His email said UTEP didn’t receive “a letter specifying the concerns and the data requested” until June 29. He didn’t say why the university waited a week after receiving the letter to share any information about the warning with its faculty.

According to the warning, UTEP has to submit a Monitoring Report that details how the institution plans to fix the problems. The report will be reviewed by the commission in December.

Edward Conroy, senior adviser for New America’s Education Policy Program, said being placed in a warning status is a concern, but that with some effort and “probably considerable financial resources” UTEP has the time and opportunity to fix the issues that SACSCOC raised. 

“Hiring faculty and staff takes a lot of time, so the institution is going to need to work hard and fast to start fixing the problem,” Conroy said. “Most of the time, institutions are able to make the needed corrections and get themselves taken off warning (status).”

In December, after it reviews UTEP’s response, SACSCOC will have several options to include UTEP’s removal from warning without an additional report, a request for a five-year follow-up report, leaving the university accredited but on warning status with a request for a Monitoring Report with or without help from commission personnel. Worst case scenario would be to revoke UTEP’s membership from SACSCOC for its failure to comply with the Principles of Accreditation.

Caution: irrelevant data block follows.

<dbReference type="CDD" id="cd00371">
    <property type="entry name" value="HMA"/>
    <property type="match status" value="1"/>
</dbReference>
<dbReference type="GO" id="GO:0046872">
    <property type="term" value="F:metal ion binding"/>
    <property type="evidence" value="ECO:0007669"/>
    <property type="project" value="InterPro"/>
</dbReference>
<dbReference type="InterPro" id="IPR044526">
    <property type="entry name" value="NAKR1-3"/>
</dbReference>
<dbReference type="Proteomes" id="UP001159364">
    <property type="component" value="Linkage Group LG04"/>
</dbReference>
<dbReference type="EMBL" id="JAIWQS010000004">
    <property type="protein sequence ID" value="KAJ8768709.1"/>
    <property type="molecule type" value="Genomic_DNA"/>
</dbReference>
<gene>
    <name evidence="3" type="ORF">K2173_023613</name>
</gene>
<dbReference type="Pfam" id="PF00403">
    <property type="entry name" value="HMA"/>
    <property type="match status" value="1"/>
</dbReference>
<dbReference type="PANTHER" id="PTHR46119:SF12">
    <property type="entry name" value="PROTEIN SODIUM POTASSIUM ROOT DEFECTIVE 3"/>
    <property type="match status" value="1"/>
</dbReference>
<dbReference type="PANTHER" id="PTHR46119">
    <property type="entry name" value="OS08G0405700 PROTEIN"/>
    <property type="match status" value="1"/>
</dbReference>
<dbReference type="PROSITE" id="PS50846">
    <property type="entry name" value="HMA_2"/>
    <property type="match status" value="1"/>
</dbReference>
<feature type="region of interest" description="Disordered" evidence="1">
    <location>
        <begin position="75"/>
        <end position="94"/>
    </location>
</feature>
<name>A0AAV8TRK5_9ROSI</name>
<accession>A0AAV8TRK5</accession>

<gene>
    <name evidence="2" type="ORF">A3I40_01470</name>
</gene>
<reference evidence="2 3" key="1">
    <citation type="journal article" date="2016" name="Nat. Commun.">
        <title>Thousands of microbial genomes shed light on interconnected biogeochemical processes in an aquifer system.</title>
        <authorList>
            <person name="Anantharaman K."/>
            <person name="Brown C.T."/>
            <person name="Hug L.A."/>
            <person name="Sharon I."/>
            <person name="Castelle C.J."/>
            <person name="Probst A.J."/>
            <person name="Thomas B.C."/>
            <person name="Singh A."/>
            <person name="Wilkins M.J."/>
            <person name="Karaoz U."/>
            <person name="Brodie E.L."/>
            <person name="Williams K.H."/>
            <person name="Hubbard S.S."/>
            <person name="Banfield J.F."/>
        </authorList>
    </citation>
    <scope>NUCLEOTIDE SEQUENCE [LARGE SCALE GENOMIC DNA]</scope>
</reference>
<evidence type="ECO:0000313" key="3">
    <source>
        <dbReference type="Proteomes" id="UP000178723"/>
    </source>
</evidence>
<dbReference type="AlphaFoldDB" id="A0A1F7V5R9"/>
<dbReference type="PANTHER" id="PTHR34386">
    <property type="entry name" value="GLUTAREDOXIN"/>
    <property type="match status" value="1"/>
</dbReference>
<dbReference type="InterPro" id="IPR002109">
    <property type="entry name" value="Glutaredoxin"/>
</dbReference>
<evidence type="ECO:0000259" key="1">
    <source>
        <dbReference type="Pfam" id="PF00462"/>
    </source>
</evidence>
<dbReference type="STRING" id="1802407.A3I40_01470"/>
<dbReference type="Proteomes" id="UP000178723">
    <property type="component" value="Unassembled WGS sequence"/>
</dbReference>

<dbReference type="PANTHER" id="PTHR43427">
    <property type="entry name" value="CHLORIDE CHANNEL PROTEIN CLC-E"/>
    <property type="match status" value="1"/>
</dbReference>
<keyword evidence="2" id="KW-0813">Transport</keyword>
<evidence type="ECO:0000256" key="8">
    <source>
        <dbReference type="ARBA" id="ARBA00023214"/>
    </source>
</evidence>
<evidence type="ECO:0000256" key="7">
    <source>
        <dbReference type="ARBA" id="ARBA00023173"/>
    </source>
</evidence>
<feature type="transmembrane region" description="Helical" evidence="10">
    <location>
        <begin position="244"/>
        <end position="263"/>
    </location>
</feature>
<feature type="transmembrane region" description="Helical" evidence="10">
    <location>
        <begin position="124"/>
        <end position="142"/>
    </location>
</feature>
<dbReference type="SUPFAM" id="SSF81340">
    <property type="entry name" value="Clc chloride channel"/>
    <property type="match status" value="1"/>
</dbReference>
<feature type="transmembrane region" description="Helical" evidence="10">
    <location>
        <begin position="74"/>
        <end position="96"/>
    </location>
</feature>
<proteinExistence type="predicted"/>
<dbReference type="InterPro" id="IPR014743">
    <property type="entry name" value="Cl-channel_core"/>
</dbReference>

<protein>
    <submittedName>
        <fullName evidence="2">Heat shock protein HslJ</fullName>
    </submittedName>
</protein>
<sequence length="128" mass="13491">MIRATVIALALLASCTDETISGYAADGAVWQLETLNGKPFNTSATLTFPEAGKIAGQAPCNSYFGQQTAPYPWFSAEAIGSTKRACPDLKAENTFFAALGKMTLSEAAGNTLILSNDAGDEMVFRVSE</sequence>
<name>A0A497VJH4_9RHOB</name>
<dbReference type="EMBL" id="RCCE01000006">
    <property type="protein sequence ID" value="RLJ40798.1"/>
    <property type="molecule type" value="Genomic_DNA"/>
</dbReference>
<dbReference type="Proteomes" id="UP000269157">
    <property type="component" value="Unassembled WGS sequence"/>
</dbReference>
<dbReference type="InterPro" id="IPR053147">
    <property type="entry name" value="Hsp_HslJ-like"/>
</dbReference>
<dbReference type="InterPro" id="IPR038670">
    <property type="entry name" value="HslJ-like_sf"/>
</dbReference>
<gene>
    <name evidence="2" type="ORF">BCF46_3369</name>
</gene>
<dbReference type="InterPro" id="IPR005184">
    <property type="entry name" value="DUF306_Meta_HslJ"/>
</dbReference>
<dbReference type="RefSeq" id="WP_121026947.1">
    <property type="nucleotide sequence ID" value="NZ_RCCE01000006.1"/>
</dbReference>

While it is unlikely that  UTEP will lose its accreditation, some consequences could include no more access for federal financial aid. Also, people who earn a degree from an unaccredited school are not as desirable to employers and will find it harder to enroll in graduate school.

The action letter sent by SACSCOC to UTEP President Heather Wilson said the issue about administrator qualifications involved the dean of the College of Health Sciences, William Robertson.

He was appointed dean of health sciences in 2022, even though his doctorate is in multicultural teacher and childhood education.

“The institution provided justification and narrative regarding the Dean of the College of
Health Sciences; however, an updated job description reflective of the qualifications of
the incumbent was not provided,” the action letter said.

UTEP did not respond to questions from El Paso Matters about how it handled a similar warning that was issued five years ago. 

In 2018, UTEP was placed in warning status for 12 months for various reasons including a lack of enough qualified faculty, deficiencies in the evaluation and lack of development of faculty, its admissions policies, student outcomes and student complaints. 

A year later, SACSCOC removed UTEP from its warning status.

In 2013, El Paso Community College received a commission warning because it did not comply with several core requirements, but that was lifted a year later. In 2015, the Texas Board of Nursing changed the initial approval it gave the Texas Tech University Health Sciences Center El Paso Gayle Greve Hunt School of Nursing to a warning because of its examination pass rate.

Daniel Perez covers higher education for El Paso Matters, in partnership with Open Campus.

Higher education reporter for El Paso Matters in partnership with Open Campus.